The Devils would go on to add just two more wins to their tally in 2019, putting up a valiant effort in Wildcard Round to lose by only six points to Calder. Oakleigh finished the regular season in third at 11-4, and went on to win the NAB League premiership on the back of an unstoppable late-season run. Six Chargers, including Bianco were drafted. Most famously, the region boasted both of the first two picks in the 2019 draft as Matt Rowell and Noah Anderson headed to the Gold Coast SUNS.

NAB League Boys 2019 Throwback: Round 13 – Chargers, Cannons win big

SIX different venues played host to the NAB League’s Round 13 fixtures in 2019, with a couple of big upsets kicking off the action, while Oakleigh and Calder came out big winners in their clashes against Country opponents. Some big names returned to the competition as the National Championships came to an end, and school football completed its bye rounds.

Western pulled off the weekend’s first upset victory, holding off a surge from Sandringham and its returning catalogue of big names to claim a nine-point win come the final siren. After Sandringham snuck ahead at half time, the Jets broke the game open with eight goals to one in a defining third term at Downer Oval. The Dragons would keep Western goalless in the last, but failed to make up the difference in time.

The small/tall pairing of Lucas Failli and Aaron Clarke split a combined 6.4 evenly for Western, while Richmond draftee Hugo Ralphsmith led a trio of three Dragons to boot two majors each. Fellow draftees Ryan Byrnes (28 disposals, one goal), Finn Maginness (24, one), and Louis Butler (23) were other high-end Dragons to perform, while Carlton rookie Josh Honey was among Western’s best with 18 touches.

Northern ensured the unlikely victories would roll on early in Round 13, trumping Gippsland by 43 points on the road. Akin to Western’s effort, the Knights battled hard in the first half but only led by two points at the main break, only to boot eight goals to one in a dominant second half display to take the four points back home to Preston.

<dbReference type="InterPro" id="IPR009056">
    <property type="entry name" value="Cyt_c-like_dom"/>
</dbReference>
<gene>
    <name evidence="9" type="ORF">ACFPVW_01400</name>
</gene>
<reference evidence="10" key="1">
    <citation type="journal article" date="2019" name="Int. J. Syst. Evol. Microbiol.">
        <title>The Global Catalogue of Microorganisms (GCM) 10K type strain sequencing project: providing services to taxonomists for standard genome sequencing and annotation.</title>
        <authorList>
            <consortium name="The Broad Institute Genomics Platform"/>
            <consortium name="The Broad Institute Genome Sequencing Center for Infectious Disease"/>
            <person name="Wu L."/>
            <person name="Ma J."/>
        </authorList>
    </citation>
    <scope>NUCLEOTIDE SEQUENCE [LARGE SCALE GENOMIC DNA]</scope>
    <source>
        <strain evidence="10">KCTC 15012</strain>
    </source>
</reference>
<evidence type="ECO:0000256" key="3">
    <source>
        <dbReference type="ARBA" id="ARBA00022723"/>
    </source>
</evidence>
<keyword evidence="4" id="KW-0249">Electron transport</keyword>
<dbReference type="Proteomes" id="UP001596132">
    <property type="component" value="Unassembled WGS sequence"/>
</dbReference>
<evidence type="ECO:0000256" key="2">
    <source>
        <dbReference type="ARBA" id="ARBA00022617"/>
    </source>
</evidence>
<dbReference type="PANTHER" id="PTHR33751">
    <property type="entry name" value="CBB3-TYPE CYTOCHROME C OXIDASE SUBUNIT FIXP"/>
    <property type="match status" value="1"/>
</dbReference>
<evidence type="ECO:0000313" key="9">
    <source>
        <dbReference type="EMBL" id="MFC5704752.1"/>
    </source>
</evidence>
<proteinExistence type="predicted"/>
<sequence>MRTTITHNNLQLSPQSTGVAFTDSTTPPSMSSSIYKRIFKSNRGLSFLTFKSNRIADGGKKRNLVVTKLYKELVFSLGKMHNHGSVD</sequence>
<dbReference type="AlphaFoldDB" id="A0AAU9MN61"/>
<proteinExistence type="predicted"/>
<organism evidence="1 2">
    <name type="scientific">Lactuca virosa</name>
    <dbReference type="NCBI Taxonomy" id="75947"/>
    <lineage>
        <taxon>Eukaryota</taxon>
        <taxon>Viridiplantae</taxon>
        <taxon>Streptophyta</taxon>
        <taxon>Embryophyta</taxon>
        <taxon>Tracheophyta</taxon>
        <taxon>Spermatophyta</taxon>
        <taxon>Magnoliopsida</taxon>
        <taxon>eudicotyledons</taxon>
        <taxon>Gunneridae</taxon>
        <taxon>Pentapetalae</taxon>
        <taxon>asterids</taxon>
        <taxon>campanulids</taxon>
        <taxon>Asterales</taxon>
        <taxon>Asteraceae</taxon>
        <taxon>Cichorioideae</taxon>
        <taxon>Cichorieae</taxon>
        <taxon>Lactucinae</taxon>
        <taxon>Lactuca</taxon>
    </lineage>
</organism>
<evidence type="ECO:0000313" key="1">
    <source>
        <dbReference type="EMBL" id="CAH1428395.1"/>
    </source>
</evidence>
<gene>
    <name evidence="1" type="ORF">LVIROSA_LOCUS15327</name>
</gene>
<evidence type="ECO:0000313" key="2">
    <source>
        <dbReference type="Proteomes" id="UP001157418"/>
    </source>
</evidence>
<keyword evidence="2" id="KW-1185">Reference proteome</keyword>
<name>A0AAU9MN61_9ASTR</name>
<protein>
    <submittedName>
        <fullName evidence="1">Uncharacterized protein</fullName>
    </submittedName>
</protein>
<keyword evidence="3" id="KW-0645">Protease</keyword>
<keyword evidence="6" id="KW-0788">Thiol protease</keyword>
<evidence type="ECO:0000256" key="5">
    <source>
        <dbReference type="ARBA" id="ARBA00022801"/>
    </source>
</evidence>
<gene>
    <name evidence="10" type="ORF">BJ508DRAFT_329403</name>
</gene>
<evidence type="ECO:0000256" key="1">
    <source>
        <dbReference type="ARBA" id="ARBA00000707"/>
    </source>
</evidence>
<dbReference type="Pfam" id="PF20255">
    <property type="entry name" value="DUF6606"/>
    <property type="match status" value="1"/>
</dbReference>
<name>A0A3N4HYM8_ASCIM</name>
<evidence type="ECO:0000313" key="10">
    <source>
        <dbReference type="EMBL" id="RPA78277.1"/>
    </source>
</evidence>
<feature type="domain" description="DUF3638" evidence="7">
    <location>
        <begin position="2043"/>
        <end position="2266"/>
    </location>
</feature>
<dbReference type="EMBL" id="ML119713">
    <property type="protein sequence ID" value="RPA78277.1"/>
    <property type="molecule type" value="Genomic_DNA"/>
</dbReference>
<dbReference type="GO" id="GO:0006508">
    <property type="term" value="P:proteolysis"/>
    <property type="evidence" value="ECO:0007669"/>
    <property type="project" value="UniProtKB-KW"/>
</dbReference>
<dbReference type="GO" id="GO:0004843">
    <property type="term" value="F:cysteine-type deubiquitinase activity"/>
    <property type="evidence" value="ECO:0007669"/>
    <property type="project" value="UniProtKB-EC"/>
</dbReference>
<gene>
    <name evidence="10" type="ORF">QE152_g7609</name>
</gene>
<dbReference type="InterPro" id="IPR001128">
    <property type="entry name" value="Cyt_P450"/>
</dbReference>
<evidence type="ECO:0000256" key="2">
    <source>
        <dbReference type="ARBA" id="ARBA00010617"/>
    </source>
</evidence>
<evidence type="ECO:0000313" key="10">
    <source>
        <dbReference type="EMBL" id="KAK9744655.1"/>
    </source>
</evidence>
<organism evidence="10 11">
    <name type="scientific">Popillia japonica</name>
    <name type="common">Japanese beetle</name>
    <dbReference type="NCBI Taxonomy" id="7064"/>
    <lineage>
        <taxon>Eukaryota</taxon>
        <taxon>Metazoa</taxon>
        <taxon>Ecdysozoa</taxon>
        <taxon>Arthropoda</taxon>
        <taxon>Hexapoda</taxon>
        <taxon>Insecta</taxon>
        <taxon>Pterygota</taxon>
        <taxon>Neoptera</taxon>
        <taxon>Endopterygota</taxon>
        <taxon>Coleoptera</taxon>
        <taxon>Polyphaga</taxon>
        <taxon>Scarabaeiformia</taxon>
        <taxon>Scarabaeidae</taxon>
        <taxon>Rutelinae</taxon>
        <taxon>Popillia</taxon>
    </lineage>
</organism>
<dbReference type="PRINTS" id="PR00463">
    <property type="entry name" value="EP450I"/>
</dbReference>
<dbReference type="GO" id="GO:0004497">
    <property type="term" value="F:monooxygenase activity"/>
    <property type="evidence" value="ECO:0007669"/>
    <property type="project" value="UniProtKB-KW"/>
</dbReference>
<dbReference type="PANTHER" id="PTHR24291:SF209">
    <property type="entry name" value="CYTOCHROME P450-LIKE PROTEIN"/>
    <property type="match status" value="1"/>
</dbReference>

The versatile Knights forward trio of Josh D’Intinosante (four goals), Ryan Sturgess, and Sunny Brazier (both three) dealt most of the damage as the contest skewed to one side, while Carlton’s Sam Philp (24 disposals, one) goal finished behind only Adam Carafa (28 disposals) in the ball winning stakes. Bottom-ager Sam Berry was Gippsland’s best in that department with 21 touches, while Saints draftee Leo Connolly had 18, and Philp’s Blues teammate Fraser Phillips, 13.

Murray could not quite keep the train going as it hosted the table-topping Eastern Ranges at Norm Minns Oval, falling four points short of its highly-fancied opposition. The Ranges managed to get out to a hot start, leading by 17 points despite wasting half of their 10 first term scoring shots. The lead was extended to 27 at half-time, but only worked to shift the Bushrangers into gear as they stormed home with a 6.6 second half to Eastern’s 3.0, as only wastefulness cost them in the end.

Ben Hickleton‘s season-best effort of four goals helped Eastern over the line, while Jimmy Boyer was one of two Bushrangers to notch three majors. Mitch Mellis put in a shift with two goals from 22 disposals, as he an Zak Pretty were beaten out only by Jye Chalcraft (29 disposals) in the ball winning stakes. In a rare instance, no 2019 draftees took the field in this fixture.

Saturday’s final fixture took the competition back to metropolitan territory, as Calder ran out comfortable 68-point winners against Dandenong at home. The Cannons shot out of the blocks with nine goals to two in the first half and despite being held well in the third term, prettied up the scoreboard with seven goals to nil in the final quarter to put an exclamation mark on the victory.